Just like the seasons, the world market, and practically everything else on the planet, the online world adheres to one undeniable fact, and it is that change is ever constant. Throughout the years web design has evolved progressively from text-based to Flash to HTML and CSS; and where there once was an endless cavern of repetitive and empty content placed generously and solely to generate site traffic, a new and ideal standard for content has been set, thanks to modern marketers finally realising the importance of SEO particularly content marketing, and the real threat of online extinction due to a little thing Google would like to call Panda.
To many the solution seems simple, and that is to write great content, but those who’ve tried know it isn’t as simple as that. It takes some skill and know-how which thankfully, many experts have been willing to share. Following are six key points to follow in not just producing great content but making sure it sells itself successfully to readers and viewers, from some of those who have experienced it most.
In an article from the Content Marketing Institute, award-winning content marketer Joe Chernov likens content to stock in cooking- it is the building block ingredient for almost all of a company’s “dishes”. With this in mind, quality content should take top priority, and to get quality content you need quality writers, quality sources, etc.
But what is quality here? Such an abstract term cannot be fully determined especially across different topics, industries, goals, etc. but Peter Meyers of SEOmoz outlines a few guidelines for great content, which essentially states that it should be:
To accurately determine the “greatness” of your content, Meyer adds that you shouldn’t just listen to the good feedback, but the bad as well. These will help you rethink and edit your content appropriately. As tedious as this sounds, it could be well worth the effort, as Meyer says, “content that people will come back to time and time again usually didn’t get written in one draft.”
Anything of excellent quality of course, does not come free. You need to invest in good writers and invest a certain amount of time for writing, researching, editing and marketing your content. Search Engine Land contributor Marty Weintraub adds, “don’t be afraid to spend some well planned cash on Facebook Ads, press releases or even Adwords to promote occasional posts that are brilliant.”
A fatal mistake most people make is forgetting their audience. Web content strategist Ahava Leibtag has seen this one too many times, noting that most people “seem more inclined to spend money and time on content that they want to see, not that [which] will appeal to their potential customers.”
This isn’t to say of course that whatever you write or post has to be all technical and completely detached from you. Weintraub writes that content still needs to be fun and creative to set it apart from others, and that includes adding your own personality and experiences to it when applicable. Personal touches, things like human-interest stories almost always grab the attention of readers and viewers, and are shoo-ins for widespread sharing. Just make sure to also make it easy for your viewers to share, by placing social buttons to like your content on Facebook, follow on Twitter or share in Google +1.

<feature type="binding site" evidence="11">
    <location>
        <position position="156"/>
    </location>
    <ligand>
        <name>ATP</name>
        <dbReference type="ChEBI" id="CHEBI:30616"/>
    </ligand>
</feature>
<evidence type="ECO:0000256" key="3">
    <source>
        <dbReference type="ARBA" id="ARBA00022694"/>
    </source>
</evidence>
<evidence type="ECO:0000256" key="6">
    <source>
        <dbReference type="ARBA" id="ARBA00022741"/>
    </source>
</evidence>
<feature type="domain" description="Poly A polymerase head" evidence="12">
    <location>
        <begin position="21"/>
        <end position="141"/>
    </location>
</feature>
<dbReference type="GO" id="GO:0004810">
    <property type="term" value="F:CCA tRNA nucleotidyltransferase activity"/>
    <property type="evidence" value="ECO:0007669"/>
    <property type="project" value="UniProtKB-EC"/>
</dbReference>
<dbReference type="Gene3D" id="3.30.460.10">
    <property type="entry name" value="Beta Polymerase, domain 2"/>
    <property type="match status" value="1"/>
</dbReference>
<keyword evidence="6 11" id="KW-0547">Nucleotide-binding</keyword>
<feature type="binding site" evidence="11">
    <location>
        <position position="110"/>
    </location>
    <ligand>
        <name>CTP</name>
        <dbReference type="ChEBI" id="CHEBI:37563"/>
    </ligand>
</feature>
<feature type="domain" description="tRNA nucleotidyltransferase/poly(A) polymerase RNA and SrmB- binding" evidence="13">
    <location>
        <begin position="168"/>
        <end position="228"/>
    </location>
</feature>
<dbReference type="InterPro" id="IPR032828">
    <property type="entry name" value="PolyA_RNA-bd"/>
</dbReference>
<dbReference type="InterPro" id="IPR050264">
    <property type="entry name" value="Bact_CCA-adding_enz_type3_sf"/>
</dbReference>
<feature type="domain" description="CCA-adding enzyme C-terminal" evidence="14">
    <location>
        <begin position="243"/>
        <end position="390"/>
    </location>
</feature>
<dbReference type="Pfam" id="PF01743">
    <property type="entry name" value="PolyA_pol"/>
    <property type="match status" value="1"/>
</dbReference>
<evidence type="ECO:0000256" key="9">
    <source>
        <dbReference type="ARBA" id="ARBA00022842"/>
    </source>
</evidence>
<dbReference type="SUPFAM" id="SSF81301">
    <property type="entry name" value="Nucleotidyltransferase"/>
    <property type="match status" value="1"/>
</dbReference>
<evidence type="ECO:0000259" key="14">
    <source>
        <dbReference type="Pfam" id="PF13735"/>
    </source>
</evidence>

Meyer words the laughable conundrum of this point precisely: “The great irony of content marketing is that you have to market it.” So many people forget that this is essentially marketing, and just putting great content on your site doesn’t immediately equate content marketing success. As the term itself clearly shows, content is just half of it, the marketing side still needs to be acted upon.
According to Content Marketing Institute contributor Russ Henneberry “content must be distributed and marketed properly to gain traction,” this means reaching out to people and letting your content strut its stuff for the whole world to see. To do this, Meyers suggests contacting people through a variety of ways- tweet, IM, email, call if you have to- and to time your launch properly and keep people posted. He adds that a marketing plan including hitting your social media outlets, actively building links, doing guest-posts on relevant sites and the like as well as posting your content elsewhere can do wonders and just might push your content over to the viral side.
Like every good thing, content needs ample time to reach some level of success. “If you believe your content is great, give it a chance,” says Meyer, “It could catch on because of a guest post, a well-placed link, an interview, or any of a hundred factors that happen in the days and weeks after the content goes live.” And don’t jump to conclusions based on your number of visits. Weintraub states that even 25 visitors a day is a good start, as this can lead up to over 9,000 in a year and who knows? Maybe even tens of thousands every month. The key is to think long term, to always think of ways to improve and eventually, success will come and stick with you. It’s not an easy wait, but the results will be worth it.
“No matter how much content you produce, it’s never enough,” says Brainshark content marketing specialist Paula Crerar. Audiences are varied and numerous and content needs to be the same to keep up with its audience. Weintraub agrees, stating that recurrent content, particularly when published 3 times or more a week eventually gets the attention of search engines and social sites.
Lastly, learn from your mistakes. Meyer writes that “failed content still carries valuable information, and you can build the next piece of great content on top of it.” And if all else fails, you can always turn to a professional SEO company for help.
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